has been cut off from accessing the US financial system on suspicions
that the bank has facilitated money laundering, terrorist financing, and
from the US Treasury Department’s Financial Crimes Enforcement Network
(FinCEN) naming FBME “a foreign financial institution of primary money
laundering concern” under the Patriot Act.
not allow a compromised foreign bank to send dirty funds through the
U.S. financial system,” FinCEN director Jennifer Shasky Calvery said in a statement.
approach to its anti-money-laundering (AML) controls, thereby opening
itself up to being used by criminal elements for illegal activities,
and argued that an audit found the bank “in compliance with applicable
AML rules of the Central Bank of Cyprus and the European Union.” Despite
this insistence, the central bank of Cyprus took over operations of the bank last year upon FinCEN’s initial ruling. (Though headquartered in Tanzania, FBME conducts the bulk of its business through Cyprus.) The Bank of Tanzania, meanwhile, took over the management
of FBME’s four branches in Tanzania and put them under the supervision
of Lawrence Mafuru, who is also the ministry of finance’s treasury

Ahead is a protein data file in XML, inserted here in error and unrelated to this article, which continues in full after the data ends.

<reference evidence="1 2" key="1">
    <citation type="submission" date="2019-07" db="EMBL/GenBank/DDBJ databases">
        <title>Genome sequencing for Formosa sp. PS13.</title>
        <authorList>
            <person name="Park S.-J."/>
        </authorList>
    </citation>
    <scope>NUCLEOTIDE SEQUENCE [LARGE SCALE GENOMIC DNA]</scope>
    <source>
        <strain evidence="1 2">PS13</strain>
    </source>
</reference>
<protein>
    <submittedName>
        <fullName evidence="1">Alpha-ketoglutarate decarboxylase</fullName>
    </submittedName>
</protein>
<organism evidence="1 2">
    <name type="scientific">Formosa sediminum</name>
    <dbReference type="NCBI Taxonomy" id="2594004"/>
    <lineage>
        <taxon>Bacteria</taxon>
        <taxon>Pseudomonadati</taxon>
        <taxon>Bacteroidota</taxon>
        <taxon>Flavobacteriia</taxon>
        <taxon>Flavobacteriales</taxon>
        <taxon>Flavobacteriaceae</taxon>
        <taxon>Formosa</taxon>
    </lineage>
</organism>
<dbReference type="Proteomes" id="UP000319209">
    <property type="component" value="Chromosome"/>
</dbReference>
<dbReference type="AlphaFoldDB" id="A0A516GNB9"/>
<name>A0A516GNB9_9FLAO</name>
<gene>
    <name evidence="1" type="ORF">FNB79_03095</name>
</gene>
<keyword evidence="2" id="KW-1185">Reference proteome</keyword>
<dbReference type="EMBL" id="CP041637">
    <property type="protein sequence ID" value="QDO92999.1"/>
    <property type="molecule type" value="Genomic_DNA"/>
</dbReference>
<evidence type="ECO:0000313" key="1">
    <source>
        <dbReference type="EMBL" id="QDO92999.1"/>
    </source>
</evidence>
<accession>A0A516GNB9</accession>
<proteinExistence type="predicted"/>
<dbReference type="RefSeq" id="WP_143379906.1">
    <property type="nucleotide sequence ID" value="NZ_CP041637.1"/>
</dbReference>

registrar. Mafuru could not be reached to comment on the US regulatory
institutions are now barred from doing business with FBME or trading on
its behalf. Institutions in other countries might not face the same
restrictions, but effectively they have been put on notice by FinCEN of
the risks involved in dealing with FBME.
considered to be at high risk for money-laundering activity. This
latest development could raise concerns as to whether east Africa’s
second-largest economy is doing enough to tackle the problem. A return
to the list could compromise trade inflows and foreign investment.
In 2013, a much-needed financial bailout for Cyprus by the European Union got delayed due to money laundering concerns
(paywall) centered around activities by FBME. At the time, the lender
said that it was “fully applying” AML regulations in both Tanzania and